Spring 2023 - SA 150 D100

Introduction to Sociology (S) (4)

Class Number: 2577

Delivery Method: In Person


  • Course Times + Location:

    Mo 8:30 AM – 10:20 AM
    SSCB 9201, Burnaby

  • Instructor:

    Rebecca Lennox
    Office Hours: Mondays, 1:00-2:00PM



Explores how sociologists study, describe, and explain social life. Introduces the sociological perspective and applies it to fundamental social process and everyday issues. As we consider phenomena ranging from interactions among individuals to societal and global inequalities, students critically examine social issues to build their understanding of the world. Breadth-Social Sciences.


This course gives you the opportunity to develop a sociological imagination—an ability to “grasp history and biography and the relations between the two within society” (Mills 1959:6). Developing a sociological imagination will enable you to make connections between personal experiences (for example, going on a date or taking on a new job) and broader social, economic, and political forces (for example, compulsory heterosexuality and rising student debt). Course lectures will provide you with additional tools for thinking sociologically. We will try on different ways of seeing—including functionalist, conflict,  feminist, and symbolic interactionist theories—to make sense of social categories (such as gender, race, and social class), social processes (such as socialization and social change), and social inequalities.

When you leave this course, you will be able to apply your sociological toolkit to answer questions such as: Does children’s play in elementary school playgrounds shape gendered adult work hierarchies? Why don’t more young people care for their aging parents? Have digital surveillance technologies changed social behaviour, and if so, how? What accounts for persistent racial wage disparities in Canada?


  • Apply key theoretical perspectives in sociology to contemporary social processes, social problems, and social inequalities.
  • Recognize the social, political, and economic forces that shape life outcomes and organize social life.
  • Understand how social scientific knowledge is produced and garner a working understanding of key subfields in sociology, including gender and sexuality; crime, law, and deviance; social reproduction and social change; race and racialization; and global inequalities.
  • Develop strong written communication skills.


  • Exam #1 (covers material from week 1-5, inclusive) 30%
  • Short Essay 20%
  • Participation (in-lecture activities and weekly tutorials) 10%
  • Exam #2 (covers course material from week 8-13, inclusive) 40%


Grading: Where a final exam is scheduled and the student does not write the exam or withdraw from the course before the deadline date, an N grade will be assigned. Unless otherwise specified on the course syllabus, all graded assignments for this course must be completed for a final grade other than N to be assigned. An N is considered as an F for the purposes of scholastic standing.

Grading System: The Undergraduate Course Grading System is as follows:

A+ (95-100) | A (90-94) | A- (85-89) | B+ (80-84) | B (75-79) | B- (70-74) | C+ (65-69) | C (60-64) | C- (55-59) | D (50-54) | F (0-49) | N*
*N standing to indicate the student did not complete course requirements

Academic Honesty and Student Conduct Policies: The Department of Sociology & Anthropology follows SFU policy in relation to grading practices, grade appeals (Policy T20.01), and academic honesty and student conduct procedures (S10‐S10.05). Unless otherwise informed by your instructor in writing, in graded written assignments you must cite the sources you rely on and include a bibliography/list of references, following an instructor-approved citation style. It is the responsibility of students to inform themselves of the content of SFU policies available on the SFU website.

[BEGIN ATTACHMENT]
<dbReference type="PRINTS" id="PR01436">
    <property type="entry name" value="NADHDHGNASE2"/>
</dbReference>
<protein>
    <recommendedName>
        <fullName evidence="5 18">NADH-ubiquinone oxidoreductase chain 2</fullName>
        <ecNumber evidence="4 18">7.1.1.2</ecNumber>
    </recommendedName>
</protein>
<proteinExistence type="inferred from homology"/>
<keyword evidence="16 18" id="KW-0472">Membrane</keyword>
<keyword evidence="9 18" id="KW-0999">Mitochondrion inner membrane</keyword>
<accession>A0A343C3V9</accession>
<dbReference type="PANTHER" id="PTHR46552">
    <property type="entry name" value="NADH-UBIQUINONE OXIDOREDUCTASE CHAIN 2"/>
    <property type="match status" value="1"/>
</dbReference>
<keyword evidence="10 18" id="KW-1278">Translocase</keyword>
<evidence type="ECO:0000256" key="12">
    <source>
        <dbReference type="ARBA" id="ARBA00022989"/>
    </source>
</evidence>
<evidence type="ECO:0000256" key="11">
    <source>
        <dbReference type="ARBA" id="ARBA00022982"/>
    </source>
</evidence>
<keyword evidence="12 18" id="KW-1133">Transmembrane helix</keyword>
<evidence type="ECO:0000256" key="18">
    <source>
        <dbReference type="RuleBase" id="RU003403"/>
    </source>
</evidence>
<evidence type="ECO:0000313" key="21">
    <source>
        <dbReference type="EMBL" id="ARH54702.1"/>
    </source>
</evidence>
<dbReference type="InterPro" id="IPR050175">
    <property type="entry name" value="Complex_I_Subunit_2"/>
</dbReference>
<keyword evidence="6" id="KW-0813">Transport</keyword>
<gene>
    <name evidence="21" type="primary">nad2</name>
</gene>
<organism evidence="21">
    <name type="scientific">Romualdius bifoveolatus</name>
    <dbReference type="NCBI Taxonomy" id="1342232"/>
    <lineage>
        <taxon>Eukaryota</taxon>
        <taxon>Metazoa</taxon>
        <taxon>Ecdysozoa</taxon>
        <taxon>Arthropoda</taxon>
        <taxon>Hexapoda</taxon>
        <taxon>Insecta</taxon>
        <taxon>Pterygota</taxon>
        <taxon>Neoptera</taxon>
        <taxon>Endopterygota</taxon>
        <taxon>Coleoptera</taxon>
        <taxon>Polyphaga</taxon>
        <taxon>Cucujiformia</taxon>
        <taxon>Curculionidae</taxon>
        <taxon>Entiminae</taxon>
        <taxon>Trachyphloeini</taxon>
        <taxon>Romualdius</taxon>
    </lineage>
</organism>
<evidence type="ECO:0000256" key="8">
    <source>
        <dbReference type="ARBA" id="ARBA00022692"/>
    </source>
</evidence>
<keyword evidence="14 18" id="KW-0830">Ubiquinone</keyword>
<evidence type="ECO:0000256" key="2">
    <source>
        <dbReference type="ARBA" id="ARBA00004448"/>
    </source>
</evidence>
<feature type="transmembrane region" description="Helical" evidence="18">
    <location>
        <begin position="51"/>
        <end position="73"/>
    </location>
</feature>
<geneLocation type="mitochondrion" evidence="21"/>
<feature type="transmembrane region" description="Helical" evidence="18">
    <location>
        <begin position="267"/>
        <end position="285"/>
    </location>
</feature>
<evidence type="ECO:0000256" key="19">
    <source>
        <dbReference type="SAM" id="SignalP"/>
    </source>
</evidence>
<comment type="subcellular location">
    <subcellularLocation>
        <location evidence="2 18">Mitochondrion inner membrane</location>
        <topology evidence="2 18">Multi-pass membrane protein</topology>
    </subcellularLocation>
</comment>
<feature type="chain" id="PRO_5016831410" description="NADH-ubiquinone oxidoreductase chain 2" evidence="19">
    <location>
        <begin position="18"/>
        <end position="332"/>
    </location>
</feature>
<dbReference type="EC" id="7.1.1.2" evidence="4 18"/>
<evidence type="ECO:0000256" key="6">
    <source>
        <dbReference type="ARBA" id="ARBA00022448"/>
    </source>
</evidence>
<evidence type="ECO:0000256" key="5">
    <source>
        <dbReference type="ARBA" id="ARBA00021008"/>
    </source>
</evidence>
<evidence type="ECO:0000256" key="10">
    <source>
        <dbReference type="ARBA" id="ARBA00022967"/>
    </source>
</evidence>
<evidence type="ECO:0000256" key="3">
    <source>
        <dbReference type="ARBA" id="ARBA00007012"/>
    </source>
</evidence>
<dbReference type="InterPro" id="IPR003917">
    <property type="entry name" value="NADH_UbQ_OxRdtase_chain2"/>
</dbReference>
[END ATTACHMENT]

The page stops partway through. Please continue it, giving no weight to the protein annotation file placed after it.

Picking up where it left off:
Centre for Accessible Learning: Students with hidden or visible disabilities who believe they may need classroom or exam accommodations are encouraged to register with the SFU Centre for Accessible Learning (1250 Maggie Benston Centre) as soon as possible to ensure that they are eligible and that approved accommodations and services are implemented in a timely fashion.

The Sociology and Anthropology Student Union, SASU, is a governing body of students who are engaged with the department and want to build the SA community. Get involved!  Follow Facebook and Instagram pages or visit our website.



Quan-Haase, Anabel and Lorne Tepperman. 2021. Real Life Sociology: A Canadian Approach. Oxford University Press.


Your personalized Course Material list, including digital and physical textbooks, are available through the SFU Bookstore website by simply entering your Computing ID at: shop.sfu.ca/course-materials/my-personalized-course-materials.

Registrar Notes:


SFU’s Academic Integrity website http://www.sfu.ca/students/academicintegrity.html is filled with information on what is meant by academic dishonesty, where you can find resources to help with your studies and the consequences of cheating. Check out the site for more information and videos that help explain the issues in plain English.

Each student is responsible for his or her conduct as it affects the university community. Academic dishonesty, in whatever form, is ultimately destructive of the values of the university. Furthermore, it is unfair and discouraging to the majority of students who pursue their studies honestly. Scholarly integrity is required of all members of the university. http://www.sfu.ca/policies/gazette/student/s10-01.html